From the beginning of the series you’re sure, because you understand how titles work, that Matt Murdock, aka the Daredevil, is the protagonist. Yet, until the end of the season, you’re still not sure why. Matt’s motivations are something vague about “saving the city”, which are the same as the major antagonist, Wilson Fisk. With both men fighting for the same thing, it comes down to their means, and tbh, neither is great. Matt is wildly hypocritical- he professes “Justice is Blind” all day long, but uses his secret super senses to kick ass all night, taking justice into his own hands. He decides he’s above killing, because that’s apparently the way of evil, but lies to everyone all the time about his night time people-punching sprees.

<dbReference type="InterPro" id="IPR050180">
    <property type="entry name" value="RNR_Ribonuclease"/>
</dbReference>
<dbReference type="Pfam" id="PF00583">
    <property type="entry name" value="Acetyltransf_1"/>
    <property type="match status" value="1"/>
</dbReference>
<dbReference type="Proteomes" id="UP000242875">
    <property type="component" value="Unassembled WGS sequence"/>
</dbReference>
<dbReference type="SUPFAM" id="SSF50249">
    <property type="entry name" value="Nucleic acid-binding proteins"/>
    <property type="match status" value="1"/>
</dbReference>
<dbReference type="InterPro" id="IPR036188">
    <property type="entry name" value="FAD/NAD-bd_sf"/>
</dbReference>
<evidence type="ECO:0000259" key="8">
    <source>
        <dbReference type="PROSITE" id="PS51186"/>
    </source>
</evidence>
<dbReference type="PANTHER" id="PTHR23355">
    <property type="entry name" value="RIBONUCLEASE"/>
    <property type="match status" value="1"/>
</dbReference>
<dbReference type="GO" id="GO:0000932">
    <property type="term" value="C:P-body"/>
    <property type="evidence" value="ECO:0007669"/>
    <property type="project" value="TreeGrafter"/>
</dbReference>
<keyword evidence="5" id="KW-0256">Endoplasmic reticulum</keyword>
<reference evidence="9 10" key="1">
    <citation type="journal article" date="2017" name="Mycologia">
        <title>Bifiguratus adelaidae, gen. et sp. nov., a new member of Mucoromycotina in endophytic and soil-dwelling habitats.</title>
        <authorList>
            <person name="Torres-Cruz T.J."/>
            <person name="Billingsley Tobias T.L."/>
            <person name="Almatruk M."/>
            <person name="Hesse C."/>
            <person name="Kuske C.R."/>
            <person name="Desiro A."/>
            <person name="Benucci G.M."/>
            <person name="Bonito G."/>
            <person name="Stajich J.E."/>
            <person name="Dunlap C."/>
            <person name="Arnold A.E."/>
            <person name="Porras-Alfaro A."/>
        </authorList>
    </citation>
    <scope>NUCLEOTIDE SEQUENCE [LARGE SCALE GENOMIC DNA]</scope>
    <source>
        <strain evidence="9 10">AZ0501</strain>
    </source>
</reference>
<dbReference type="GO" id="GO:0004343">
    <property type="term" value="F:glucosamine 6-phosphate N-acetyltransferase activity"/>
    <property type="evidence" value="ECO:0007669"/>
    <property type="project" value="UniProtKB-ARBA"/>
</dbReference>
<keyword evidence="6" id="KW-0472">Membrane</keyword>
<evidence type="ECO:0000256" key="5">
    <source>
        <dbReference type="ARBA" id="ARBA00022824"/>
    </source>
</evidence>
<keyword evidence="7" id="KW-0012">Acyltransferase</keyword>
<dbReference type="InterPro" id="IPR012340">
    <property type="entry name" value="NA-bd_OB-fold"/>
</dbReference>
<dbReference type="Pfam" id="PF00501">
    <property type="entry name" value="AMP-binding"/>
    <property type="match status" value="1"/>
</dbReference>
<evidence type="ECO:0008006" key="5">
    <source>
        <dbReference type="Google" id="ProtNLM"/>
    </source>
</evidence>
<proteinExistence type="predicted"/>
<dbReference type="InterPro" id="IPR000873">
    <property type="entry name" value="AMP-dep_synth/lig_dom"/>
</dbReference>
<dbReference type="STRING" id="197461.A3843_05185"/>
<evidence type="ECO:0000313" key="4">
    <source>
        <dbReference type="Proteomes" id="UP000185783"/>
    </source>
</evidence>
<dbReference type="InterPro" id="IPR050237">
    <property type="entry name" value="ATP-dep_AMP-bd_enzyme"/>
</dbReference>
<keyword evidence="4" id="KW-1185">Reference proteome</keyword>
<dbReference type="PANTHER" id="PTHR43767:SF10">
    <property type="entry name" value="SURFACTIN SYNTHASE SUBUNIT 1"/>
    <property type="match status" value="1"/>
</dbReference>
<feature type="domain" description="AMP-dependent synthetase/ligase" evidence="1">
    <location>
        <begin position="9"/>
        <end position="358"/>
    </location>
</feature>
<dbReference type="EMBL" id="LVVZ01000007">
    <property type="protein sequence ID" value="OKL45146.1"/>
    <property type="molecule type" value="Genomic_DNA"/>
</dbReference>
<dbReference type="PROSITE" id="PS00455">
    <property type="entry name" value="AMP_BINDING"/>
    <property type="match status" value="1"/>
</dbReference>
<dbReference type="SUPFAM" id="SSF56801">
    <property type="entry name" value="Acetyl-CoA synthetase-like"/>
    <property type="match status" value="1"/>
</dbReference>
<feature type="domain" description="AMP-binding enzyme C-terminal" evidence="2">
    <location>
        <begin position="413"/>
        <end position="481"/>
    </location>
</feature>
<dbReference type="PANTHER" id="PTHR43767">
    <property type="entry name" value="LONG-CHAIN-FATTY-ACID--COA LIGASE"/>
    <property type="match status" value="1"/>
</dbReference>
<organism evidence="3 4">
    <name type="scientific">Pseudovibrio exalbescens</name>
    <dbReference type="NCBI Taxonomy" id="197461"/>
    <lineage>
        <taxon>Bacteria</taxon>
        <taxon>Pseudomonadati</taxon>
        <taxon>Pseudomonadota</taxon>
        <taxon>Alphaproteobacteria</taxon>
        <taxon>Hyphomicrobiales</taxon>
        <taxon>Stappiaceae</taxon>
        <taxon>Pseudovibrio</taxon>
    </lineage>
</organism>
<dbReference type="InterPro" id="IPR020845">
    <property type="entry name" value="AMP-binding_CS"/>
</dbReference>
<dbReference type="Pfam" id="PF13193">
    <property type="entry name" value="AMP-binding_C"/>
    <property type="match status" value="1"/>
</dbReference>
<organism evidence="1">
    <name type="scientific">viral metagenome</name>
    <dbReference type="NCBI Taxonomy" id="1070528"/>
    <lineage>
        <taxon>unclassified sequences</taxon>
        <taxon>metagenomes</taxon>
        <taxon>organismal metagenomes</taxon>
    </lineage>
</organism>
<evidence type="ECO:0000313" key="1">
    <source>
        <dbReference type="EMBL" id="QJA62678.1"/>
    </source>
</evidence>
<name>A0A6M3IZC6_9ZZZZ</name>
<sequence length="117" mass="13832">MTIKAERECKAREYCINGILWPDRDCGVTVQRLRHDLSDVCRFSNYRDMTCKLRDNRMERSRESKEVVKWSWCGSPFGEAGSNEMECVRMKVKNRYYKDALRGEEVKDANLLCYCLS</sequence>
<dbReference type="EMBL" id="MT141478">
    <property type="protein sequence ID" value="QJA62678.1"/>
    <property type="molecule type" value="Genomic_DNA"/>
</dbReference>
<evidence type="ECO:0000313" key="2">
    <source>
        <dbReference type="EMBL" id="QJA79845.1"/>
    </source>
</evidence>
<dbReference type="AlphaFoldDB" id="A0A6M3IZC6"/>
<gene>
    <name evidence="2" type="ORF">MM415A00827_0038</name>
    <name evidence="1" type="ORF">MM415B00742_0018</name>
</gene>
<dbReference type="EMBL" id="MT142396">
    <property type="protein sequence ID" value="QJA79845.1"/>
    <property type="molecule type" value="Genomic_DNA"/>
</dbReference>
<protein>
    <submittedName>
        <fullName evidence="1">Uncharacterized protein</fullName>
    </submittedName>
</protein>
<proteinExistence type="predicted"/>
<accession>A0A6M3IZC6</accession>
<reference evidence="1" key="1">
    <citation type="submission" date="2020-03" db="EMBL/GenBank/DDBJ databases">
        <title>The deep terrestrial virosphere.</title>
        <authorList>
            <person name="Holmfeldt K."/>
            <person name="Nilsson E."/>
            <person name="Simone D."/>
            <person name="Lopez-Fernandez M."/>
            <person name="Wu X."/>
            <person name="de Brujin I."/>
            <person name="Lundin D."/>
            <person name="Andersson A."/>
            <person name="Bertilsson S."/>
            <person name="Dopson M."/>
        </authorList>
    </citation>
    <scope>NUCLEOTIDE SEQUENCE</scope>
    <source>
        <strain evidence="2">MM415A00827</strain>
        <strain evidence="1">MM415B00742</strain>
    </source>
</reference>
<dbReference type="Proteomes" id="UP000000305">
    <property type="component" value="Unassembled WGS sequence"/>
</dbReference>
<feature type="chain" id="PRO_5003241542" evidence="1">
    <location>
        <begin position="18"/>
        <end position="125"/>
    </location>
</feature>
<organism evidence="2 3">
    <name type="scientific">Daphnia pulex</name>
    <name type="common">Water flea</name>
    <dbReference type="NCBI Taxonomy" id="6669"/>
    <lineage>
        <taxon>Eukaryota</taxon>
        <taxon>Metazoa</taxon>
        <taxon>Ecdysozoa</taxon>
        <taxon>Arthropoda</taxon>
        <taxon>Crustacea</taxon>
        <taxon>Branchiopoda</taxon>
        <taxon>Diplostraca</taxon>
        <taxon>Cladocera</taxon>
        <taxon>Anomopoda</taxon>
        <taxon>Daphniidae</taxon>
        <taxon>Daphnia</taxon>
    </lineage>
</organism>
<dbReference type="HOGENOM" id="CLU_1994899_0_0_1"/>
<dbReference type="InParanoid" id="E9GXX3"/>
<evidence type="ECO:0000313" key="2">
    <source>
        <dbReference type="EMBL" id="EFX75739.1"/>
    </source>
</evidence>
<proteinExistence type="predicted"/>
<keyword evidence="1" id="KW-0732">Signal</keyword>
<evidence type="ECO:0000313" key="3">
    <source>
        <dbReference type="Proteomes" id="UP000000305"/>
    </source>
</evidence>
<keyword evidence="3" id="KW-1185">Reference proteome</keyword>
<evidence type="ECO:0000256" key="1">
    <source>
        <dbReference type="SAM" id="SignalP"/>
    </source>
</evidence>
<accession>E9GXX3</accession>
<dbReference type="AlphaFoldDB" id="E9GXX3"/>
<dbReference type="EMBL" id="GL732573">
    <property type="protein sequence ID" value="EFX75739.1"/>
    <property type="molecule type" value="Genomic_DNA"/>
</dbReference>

Fisk, super-name “Kingpin”, is the known villain, but isn’t seen to do anything horrible for quite some time. He’s running drugs and other criminal enterprises throughout Hell’s Kitchen, ostensibly worthy of a bad-guy title, but does it to “make a better city”. Since he never outlines how he plans to get from heroin and smuggling children to his better tomorrow, it’d be easy to write him off as either 1) full of it, or 2) following some sort of AI, world takeover, save-humanity-by-purging-it logic. But instead, he comes off as incredibly sincere. I’m not sure how, but I think he really wants to create his better city, and who knows, he seems like a smart guy, maybe he’s got a plan. And so, until he does some clear-cut, obviously bad stuff later on in the season, the entire battle for the fate of Hell’s Kitchen is being fought by two grey characters, both of whom are highly skilled, extremely intelligent, of tragic pasts, and deeply motivated toward a possibly similar goal.